There are potential security challenges with using open-source software that should not be ignored. Aside from damage to your publishing business reputation and the cost in time and money to fix, OJS security vulnerabilities can expose you to legal liability through tort law.
Hypertext Markup Language (HTML) and Portable Document Format (PDF) came into existence 15 to 20 years ago as alternatives to paper articles. Both have their place in publishing; however, HTML has increasingly become the standard for online use as it is more in tune with developments in the research process.
African publishers can fall prey to dubious, self-serving, non-profit publishing support establishments that have tried to carve out a monopoly in the industry. These companies receive large amounts of public or government money, but fail to provide even standard levels of service. Most of this funding ends up in their executive’s pockets.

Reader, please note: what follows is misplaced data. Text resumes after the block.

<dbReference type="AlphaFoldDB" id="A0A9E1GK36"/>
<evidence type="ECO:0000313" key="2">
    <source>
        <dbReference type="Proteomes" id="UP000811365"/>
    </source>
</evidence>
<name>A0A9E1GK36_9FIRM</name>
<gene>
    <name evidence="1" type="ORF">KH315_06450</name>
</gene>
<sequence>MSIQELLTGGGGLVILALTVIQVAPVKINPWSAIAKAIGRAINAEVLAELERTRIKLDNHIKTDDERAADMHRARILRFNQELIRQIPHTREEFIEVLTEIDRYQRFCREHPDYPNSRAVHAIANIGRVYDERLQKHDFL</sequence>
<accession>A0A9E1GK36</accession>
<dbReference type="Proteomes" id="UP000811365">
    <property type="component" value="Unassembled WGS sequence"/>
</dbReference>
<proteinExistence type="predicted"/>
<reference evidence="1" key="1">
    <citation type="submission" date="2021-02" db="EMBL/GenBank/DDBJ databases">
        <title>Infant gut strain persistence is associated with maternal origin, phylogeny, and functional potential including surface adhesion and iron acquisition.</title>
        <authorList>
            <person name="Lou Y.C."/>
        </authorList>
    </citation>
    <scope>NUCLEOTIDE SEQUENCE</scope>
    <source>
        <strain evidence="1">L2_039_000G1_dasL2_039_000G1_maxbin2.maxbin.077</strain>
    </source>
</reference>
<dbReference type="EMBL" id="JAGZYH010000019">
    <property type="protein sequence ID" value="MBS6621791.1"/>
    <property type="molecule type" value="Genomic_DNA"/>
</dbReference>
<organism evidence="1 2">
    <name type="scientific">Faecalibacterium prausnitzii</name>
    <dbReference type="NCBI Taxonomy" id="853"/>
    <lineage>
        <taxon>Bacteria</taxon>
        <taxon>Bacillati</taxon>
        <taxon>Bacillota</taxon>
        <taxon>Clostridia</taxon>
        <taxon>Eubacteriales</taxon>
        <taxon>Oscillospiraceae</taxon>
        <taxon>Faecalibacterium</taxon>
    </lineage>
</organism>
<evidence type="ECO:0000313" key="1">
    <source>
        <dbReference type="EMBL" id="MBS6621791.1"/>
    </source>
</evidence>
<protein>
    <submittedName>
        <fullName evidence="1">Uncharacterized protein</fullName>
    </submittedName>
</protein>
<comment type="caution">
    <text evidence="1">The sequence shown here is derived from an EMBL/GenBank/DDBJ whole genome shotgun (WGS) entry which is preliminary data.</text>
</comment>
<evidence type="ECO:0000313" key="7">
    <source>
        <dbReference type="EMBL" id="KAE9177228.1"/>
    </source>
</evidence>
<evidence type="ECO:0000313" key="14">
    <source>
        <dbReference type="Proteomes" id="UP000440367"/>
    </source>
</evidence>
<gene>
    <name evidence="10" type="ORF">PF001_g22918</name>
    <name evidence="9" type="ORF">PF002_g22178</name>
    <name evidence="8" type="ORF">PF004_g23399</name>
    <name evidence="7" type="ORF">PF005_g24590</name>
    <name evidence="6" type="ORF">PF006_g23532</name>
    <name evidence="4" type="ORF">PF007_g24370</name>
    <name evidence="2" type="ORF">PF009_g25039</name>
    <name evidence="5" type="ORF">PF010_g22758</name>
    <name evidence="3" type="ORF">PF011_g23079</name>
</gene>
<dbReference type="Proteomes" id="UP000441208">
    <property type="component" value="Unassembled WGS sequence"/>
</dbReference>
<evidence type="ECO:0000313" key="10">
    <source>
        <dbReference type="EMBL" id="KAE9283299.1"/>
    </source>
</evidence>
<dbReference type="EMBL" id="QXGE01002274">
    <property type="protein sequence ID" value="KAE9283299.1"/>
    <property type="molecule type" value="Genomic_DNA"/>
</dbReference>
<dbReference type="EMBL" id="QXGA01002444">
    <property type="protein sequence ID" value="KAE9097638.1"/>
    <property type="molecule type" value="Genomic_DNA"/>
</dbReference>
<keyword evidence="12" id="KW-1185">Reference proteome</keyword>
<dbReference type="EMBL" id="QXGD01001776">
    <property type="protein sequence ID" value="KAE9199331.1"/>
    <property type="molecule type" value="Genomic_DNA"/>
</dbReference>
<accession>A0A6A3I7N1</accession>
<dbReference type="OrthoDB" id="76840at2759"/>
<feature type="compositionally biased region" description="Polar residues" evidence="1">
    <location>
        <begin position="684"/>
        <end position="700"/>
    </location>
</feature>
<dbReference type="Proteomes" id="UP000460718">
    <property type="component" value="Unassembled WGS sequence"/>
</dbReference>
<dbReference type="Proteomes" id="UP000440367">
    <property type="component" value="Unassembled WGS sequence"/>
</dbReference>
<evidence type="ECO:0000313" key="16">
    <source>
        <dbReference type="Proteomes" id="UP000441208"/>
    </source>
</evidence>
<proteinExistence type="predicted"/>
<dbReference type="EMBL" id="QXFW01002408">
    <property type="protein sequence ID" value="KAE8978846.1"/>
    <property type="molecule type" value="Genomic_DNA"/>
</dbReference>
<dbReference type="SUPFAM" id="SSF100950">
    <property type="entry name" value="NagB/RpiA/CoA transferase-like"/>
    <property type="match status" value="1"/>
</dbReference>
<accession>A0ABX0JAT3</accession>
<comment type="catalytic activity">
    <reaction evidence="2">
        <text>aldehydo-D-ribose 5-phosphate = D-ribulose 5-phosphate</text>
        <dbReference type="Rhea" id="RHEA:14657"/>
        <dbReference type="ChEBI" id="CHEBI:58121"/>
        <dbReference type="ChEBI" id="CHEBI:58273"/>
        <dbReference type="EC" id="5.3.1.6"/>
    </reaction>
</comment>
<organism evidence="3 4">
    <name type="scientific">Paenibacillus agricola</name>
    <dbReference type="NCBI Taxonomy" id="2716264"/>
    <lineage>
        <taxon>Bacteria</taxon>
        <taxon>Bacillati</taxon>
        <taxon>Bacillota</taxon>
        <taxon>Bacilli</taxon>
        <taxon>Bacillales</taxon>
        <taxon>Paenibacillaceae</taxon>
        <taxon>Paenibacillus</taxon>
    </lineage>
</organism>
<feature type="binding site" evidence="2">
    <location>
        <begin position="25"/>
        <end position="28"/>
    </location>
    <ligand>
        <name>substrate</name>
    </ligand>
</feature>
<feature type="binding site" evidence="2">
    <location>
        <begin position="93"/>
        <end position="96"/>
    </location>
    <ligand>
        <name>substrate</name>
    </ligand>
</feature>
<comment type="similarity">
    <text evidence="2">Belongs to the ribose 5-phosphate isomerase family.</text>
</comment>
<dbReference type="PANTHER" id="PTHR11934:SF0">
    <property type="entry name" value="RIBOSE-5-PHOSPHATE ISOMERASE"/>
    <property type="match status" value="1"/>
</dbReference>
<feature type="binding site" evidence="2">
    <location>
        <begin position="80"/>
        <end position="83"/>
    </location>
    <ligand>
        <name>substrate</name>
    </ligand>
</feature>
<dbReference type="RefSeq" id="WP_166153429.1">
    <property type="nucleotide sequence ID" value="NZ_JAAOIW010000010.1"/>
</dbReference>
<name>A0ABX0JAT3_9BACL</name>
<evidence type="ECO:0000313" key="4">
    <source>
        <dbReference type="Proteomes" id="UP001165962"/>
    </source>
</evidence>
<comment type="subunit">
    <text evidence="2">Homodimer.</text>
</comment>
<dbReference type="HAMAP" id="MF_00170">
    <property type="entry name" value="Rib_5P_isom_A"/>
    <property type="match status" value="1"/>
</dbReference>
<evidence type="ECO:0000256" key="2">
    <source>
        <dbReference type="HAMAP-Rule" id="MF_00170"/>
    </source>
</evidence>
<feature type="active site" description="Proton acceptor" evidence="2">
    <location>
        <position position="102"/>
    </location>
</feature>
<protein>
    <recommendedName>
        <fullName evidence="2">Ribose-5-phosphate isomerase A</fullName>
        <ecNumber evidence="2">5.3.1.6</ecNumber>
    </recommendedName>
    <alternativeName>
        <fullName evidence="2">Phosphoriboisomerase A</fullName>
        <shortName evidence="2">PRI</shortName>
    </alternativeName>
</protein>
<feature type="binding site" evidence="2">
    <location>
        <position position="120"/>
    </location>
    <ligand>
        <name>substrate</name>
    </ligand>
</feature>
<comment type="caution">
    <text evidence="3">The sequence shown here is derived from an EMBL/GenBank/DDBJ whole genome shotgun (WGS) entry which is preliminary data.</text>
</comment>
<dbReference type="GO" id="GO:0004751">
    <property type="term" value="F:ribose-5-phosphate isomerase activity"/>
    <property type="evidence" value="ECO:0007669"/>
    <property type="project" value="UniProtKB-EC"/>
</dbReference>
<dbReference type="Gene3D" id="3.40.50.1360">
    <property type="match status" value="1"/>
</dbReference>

Public Knowledge Project (PKP) using predatory business practices in order to maintain total monopoly over OJS services and price gouging.
With a sharp increase in Open Journal Systems (OJS) hacking incidents, the developer, Public Knowledge Project (PKP), faces a serious challenge to improve the security of its programs.
Google Scholar, one of the largest A&I services in existence, indexes almost any journal and likely accounts for more than half of all referrals to online journals. Google Scholar is also very important as its large open index of scholarly articles is easily accessible for most readers. It also does an excellent job of finding multiple versions of scholarly articles and theses.